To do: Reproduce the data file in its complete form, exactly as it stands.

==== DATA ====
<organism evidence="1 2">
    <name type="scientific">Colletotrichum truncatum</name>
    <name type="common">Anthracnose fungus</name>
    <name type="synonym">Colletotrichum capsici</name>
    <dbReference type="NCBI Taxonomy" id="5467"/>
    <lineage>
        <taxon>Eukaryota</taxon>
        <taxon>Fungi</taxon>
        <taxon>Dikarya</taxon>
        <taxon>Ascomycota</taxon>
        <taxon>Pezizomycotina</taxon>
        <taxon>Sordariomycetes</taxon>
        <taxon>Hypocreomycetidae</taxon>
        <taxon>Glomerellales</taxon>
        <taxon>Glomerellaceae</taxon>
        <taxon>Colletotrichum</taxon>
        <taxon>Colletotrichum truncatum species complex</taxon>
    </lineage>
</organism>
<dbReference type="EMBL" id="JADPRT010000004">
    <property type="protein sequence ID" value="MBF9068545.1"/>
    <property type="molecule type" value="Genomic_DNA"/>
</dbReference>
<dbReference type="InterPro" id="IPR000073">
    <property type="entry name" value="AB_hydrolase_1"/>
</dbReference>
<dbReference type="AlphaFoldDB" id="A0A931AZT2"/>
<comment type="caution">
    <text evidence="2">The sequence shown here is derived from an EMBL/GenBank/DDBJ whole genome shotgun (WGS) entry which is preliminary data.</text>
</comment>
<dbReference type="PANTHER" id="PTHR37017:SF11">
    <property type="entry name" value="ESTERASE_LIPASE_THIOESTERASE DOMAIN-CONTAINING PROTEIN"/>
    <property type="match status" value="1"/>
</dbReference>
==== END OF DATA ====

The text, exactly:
<organism evidence="1 2">
    <name type="scientific">Colletotrichum truncatum</name>
    <name type="common">Anthracnose fungus</name>
    <name type="synonym">Colletotrichum capsici</name>
    <dbReference type="NCBI Taxonomy" id="5467"/>
    <lineage>
        <taxon>Eukaryota</taxon>
        <taxon>Fungi</taxon>
        <taxon>Dikarya</taxon>
        <taxon>Ascomycota</taxon>
        <taxon>Pezizomycotina</taxon>
        <taxon>Sordariomycetes</taxon>
        <taxon>Hypocreomycetidae</taxon>
        <taxon>Glomerellales</taxon>
        <taxon>Glomerellaceae</taxon>
        <taxon>Colletotrichum</taxon>
        <taxon>Colletotrichum truncatum species complex</taxon>
    </lineage>
</organism>
<dbReference type="EMBL" id="JADPRT010000004">
    <property type="protein sequence ID" value="MBF9068545.1"/>
    <property type="molecule type" value="Genomic_DNA"/>
</dbReference>
<dbReference type="InterPro" id="IPR000073">
    <property type="entry name" value="AB_hydrolase_1"/>
</dbReference>
<dbReference type="AlphaFoldDB" id="A0A931AZT2"/>
<comment type="caution">
    <text evidence="2">The sequence shown here is derived from an EMBL/GenBank/DDBJ whole genome shotgun (WGS) entry which is preliminary data.</text>
</comment>
<dbReference type="PANTHER" id="PTHR37017:SF11">
    <property type="entry name" value="ESTERASE_LIPASE_THIOESTERASE DOMAIN-CONTAINING PROTEIN"/>
    <property type="match status" value="1"/>
</dbReference>